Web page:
From Monday, August 3, to Friday, October 2, 2020, divers accompanied by instructors will be able to visit the famous shipwreck of amphorae from the 5th century BC off the islet of Peristera near Alonissos Island.
A fisherman was the first to encounter the ancient shipwreck near the western rocky shore of Peristera in 1985, at a depth of 28 meters (92 feet): a large merchant ship, possibly one from Athens, sank there around 425 BC.
It was loaded with thousands of wine amphorae from Mendi, an ancient city of Halkidiki, and Peparithos, today’s Skopelos, areas known in antiquity for their wine. The huge pile of amphorae, which extends to the sea bottom for a length of 25 meters, gives the impression of the contour and the large dimensions of the ship.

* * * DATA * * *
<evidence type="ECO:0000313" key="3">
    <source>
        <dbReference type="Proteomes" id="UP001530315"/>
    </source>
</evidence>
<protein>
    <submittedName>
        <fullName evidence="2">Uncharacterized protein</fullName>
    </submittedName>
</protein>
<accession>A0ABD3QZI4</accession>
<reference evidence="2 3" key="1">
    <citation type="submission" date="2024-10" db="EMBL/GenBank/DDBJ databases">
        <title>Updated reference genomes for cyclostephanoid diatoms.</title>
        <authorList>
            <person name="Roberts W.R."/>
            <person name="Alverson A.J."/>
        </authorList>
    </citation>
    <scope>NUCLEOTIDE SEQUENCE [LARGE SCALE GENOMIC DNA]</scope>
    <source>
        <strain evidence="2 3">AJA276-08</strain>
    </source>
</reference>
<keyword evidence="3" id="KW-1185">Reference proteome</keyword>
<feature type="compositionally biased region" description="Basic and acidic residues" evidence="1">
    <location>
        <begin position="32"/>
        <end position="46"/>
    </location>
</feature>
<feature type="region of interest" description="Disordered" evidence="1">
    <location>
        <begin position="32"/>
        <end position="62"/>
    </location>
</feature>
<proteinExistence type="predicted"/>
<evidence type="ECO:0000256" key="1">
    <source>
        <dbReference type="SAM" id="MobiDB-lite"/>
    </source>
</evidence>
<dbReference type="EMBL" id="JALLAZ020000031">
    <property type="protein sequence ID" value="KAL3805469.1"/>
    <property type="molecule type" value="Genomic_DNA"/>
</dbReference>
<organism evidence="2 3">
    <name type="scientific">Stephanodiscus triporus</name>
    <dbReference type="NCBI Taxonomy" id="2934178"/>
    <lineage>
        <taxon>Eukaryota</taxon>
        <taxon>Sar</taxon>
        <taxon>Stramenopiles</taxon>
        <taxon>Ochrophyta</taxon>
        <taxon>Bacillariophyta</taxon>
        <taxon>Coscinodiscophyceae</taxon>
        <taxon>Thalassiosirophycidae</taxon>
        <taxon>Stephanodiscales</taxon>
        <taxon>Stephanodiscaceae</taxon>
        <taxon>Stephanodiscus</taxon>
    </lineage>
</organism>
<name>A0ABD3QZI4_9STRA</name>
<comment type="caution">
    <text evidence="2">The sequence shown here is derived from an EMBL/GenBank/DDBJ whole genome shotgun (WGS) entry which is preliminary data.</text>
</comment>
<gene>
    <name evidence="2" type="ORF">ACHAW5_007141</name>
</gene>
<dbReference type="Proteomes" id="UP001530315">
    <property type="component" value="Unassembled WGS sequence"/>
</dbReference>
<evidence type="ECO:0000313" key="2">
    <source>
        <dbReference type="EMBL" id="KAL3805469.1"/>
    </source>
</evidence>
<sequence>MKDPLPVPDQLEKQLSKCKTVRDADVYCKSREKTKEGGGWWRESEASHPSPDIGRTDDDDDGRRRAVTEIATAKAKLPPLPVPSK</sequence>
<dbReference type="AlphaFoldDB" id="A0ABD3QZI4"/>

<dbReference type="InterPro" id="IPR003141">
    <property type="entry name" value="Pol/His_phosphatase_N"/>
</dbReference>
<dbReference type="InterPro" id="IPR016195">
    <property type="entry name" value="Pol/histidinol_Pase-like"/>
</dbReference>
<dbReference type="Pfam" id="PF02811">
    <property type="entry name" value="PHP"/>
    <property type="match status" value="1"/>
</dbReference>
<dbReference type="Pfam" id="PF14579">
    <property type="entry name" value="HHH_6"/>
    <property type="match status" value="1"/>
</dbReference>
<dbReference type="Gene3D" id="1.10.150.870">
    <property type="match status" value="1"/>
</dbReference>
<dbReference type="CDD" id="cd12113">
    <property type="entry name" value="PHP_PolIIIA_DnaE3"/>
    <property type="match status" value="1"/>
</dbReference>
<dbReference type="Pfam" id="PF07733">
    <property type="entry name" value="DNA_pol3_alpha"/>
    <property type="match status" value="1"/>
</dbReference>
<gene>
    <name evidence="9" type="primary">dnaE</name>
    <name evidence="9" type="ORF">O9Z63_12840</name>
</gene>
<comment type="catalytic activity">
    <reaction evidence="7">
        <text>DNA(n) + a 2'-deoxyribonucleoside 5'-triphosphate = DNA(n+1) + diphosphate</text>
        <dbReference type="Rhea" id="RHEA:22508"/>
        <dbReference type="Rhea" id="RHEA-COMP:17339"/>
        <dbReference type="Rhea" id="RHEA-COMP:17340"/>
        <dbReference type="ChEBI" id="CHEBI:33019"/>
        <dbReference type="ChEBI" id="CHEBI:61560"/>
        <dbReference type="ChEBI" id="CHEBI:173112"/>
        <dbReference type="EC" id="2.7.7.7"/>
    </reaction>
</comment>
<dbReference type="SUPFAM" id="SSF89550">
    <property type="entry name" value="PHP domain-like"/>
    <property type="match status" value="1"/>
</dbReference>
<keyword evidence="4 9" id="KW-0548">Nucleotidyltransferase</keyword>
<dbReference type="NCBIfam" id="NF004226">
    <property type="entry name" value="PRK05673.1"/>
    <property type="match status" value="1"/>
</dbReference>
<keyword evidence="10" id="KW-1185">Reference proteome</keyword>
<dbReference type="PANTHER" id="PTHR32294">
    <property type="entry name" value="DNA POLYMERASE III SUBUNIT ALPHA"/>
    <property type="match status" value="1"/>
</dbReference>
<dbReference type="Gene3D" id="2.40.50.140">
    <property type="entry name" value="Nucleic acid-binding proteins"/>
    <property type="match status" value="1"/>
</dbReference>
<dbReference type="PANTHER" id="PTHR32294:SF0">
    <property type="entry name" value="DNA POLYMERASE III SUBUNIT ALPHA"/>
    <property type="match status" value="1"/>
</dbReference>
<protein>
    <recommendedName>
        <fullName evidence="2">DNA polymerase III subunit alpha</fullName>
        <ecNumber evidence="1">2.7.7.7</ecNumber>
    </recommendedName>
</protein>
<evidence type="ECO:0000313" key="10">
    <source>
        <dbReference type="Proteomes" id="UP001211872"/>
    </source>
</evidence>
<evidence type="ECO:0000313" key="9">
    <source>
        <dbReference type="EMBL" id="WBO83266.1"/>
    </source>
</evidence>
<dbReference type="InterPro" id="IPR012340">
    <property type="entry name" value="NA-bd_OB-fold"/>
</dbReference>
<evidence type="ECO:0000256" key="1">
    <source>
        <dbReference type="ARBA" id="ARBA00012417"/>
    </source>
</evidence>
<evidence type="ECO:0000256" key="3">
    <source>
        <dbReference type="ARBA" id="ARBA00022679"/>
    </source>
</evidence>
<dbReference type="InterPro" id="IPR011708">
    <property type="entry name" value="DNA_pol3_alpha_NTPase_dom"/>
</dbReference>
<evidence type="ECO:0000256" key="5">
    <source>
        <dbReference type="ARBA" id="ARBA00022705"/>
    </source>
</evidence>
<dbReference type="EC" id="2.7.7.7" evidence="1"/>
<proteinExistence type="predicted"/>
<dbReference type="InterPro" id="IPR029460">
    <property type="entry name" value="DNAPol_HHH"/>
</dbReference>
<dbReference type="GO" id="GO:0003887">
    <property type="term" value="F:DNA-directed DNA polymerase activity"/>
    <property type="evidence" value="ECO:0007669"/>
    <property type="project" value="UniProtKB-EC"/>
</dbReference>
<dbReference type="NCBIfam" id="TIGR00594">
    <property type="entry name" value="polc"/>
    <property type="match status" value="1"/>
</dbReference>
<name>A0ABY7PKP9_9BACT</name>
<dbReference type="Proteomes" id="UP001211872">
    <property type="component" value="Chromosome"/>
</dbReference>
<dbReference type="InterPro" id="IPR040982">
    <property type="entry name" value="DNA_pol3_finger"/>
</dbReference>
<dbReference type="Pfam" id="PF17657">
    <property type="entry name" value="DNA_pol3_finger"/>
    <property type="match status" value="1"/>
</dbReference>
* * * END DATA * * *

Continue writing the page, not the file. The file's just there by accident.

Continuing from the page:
The shipwreck is one of the most important in all of classical antiquity.
Its investigation was carried out by archaeologists and the staff of the Ephorate of Marine Antiquities of the Ministry of Culture, who today take care of the opening of the shipwreck to the public.
The impressive number of amphorae, the excellent condition of the shipwreck and the beauty of the exotic waters, located within the protected area of the National Marine Park of Alonissos, make the Peristera shipwreck a destination that intrigues every experienced diver.
Access to the mysterious world of the seabed, however, is not only for diving friends, but for all visitors to Alonissos, who have the opportunity to enjoy the unique spectacle of the shipwreck, without even getting wet.
In the enchanting alleys of Alonissos Town, the Center for Public Information offers visitors comprehensive information about the history of ancient shipwrecks and even the ability to “virtually dive” to the bottom and “navigate shipwrecks” like a real diver, with technological applications of augmented reality.